[ExI] The Nuclear Huns

Stefano Vaj stefano.vaj at gmail.com
Tue Sep 30 20:54:11 UTC 2008

On Tue, Sep 30, 2008 at 5:06 PM, Lee Corbin <lcorbin at rawbw.com> wrote:
> Oh, yes, indeed I do think that if, say, France and Germany have to
> undergo a financial meltdown or else the U.S., I'll prefer the former.
> But I would never *argue* that from a biased perspective.
> One must put forth objective reasons in a forum such as this.

Couldn't an objective reason enough for such a choice be that you are
a US citizen? It used to be considered "noble" to take side for one's
community, simply because it is one's own, including at a detriment of
one's own individual interest. I find it funny that sometimes it is
considered normal, and praiseworthy, to care first for oneself, second
(possibly) for the "humankind" - nice specieist concept, btw - and a
distant, embarassing third, for whatever medium term may exist in term
of religion, nationality, culture, region, persuasion, etc.

> Well, the U.S. was going to blockade Cuba, and maybe invade
> it. That is not exactly correctly described as "unleashing a nuclear
> apocalypse". Yes---it is risky, because one thing can lead to
> another. But to never be assertive is to risk being taken advantage
> of at every turn. (Precisely the same principles apply in daily life.)
> Wouldn't it have been the U.S.S.R. that would have had to "unleash" a
> nuclear war to stop the blockade or to stop an
> invasion of Cuba?

Well, in the theory of games, escalation is exactly interrupted when
somebody is not able to persuade the other party that he would be
ready to go the next step, thus deterring it from taking the relevant

ì> (Strangely, I find you somewhat eager to ascribe selfish motives to
> the U.S., even when I believe I'm arguing from a world perspective,
> and yet not hold North Korea to the same standard. Or is it just "to be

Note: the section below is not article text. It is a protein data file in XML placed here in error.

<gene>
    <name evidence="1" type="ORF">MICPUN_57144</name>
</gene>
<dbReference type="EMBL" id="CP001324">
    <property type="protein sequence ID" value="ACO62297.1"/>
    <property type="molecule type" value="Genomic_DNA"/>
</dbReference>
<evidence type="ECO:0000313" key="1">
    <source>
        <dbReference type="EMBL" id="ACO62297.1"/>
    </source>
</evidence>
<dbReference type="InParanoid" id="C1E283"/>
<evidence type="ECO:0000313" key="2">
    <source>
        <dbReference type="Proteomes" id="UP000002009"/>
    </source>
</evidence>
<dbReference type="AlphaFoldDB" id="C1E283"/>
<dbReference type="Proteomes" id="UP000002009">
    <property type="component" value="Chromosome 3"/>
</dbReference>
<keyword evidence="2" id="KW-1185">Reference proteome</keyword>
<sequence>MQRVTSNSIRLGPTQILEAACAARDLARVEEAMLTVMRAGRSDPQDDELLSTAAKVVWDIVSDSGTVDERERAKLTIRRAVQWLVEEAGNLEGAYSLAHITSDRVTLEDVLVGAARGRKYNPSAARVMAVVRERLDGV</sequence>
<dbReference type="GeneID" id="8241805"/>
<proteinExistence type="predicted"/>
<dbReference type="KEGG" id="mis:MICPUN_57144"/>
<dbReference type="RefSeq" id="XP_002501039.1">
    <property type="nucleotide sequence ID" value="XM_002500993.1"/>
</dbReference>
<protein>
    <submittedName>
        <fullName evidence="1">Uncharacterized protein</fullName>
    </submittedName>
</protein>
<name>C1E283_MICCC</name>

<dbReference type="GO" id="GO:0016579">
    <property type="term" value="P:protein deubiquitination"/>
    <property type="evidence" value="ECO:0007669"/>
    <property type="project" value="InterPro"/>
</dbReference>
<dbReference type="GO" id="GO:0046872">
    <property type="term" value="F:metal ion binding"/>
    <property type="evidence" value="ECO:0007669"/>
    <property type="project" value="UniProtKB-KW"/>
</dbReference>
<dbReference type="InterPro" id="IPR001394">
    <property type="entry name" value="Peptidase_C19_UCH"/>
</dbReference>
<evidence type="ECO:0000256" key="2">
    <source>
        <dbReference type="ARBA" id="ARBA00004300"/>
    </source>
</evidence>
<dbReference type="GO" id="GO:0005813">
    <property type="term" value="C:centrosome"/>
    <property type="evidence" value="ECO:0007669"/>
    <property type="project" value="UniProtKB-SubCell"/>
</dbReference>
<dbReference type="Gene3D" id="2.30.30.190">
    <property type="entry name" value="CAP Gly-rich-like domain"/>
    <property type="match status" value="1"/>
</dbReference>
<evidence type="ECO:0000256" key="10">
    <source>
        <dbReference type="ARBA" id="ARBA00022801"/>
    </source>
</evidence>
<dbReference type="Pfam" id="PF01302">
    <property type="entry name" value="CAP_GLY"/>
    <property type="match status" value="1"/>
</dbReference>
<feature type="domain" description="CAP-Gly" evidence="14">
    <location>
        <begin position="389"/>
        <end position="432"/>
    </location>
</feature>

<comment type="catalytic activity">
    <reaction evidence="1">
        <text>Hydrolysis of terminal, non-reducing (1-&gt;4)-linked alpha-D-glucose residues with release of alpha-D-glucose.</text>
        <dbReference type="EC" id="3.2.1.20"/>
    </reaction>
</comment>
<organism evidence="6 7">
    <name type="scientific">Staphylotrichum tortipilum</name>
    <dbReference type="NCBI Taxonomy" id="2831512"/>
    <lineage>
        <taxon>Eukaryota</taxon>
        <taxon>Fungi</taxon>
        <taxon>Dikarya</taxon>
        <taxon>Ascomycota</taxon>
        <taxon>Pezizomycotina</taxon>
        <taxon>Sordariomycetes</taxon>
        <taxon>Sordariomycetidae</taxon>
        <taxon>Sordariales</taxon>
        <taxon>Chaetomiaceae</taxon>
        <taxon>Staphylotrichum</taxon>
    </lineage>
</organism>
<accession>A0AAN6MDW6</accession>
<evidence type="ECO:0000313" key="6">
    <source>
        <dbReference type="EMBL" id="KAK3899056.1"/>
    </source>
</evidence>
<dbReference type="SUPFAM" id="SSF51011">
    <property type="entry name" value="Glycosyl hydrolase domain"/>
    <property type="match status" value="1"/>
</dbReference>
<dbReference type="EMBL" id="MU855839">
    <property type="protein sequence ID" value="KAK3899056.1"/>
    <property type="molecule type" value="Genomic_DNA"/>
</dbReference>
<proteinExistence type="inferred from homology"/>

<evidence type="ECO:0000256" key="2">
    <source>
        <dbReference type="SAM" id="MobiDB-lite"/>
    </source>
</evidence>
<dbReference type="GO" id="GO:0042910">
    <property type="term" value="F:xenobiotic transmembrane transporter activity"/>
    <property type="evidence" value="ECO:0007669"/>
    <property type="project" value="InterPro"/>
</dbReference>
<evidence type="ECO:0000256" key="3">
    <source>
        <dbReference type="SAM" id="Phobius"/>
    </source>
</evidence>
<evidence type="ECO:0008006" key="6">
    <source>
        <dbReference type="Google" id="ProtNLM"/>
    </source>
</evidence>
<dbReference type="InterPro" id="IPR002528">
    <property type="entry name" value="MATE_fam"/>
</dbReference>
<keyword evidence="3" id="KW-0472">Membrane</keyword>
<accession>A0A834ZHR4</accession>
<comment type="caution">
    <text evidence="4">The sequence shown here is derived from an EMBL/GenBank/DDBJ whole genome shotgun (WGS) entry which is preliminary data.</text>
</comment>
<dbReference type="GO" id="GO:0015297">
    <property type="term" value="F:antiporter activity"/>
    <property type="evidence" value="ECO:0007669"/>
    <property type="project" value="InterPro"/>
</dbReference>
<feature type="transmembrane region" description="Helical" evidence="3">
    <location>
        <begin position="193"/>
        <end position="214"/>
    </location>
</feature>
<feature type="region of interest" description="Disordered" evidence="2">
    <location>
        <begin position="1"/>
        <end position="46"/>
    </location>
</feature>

> expected" in their case, but not in the case of the U.S., because the U.S.
> is open to criticism, and the criticism may be
> effective?)

Not at all. I have no doubt that NK government's priorities are first
the interest of NK government, second - if this does not conflict in
the least ith the first - the interest of NK. At most, I may find
irritating that the US government, while being led by not-so-different
guidelines is always so insistent on being "on the side of the
angels"... :-)

> You are saying that their situation is *so* desperate financially that
> they must turn to extortion?

"Extortion" is a crime provided that a system of law exists which
recognises and enforce it. In the field of int'l relationships is a
very vague concept, since after all every move is dictated your own
bargaining power and that of the other party. Did the US "extorts"
with the threat and practice of violence the reliquishment of American
colonies by the English crown? Are the US government trying to extort
from Iran the relinquishment of a technology that they already own and
have no plan to drop with diplomatic and economic blackmail?

>They should reform their government
> instead, and set up a sound market economy.

... which is no guarantee for success, especially in the short term.
Market laws are perfectly compatible with the existence of depressed
areas, famines, wild colonisation by stronger economies, exploitment
of local resources and workforce, etc.

>[1]  What would you say if the
> U.S. did the same thing concerning its own financial meltdown? Turn to
> extorting money out of other countries to stave off the possibility of
> financial collapse?  In *that* case, instead of saying it was "brilliant",
> I imagine you'd be somewhat critical.

In fact, I was already under the impression that such an implicit
blackmail does exist, and is governing the behaviour of most central
banks, including those of countries that are not strict allies of the
US... :-)

Stefano Vaj

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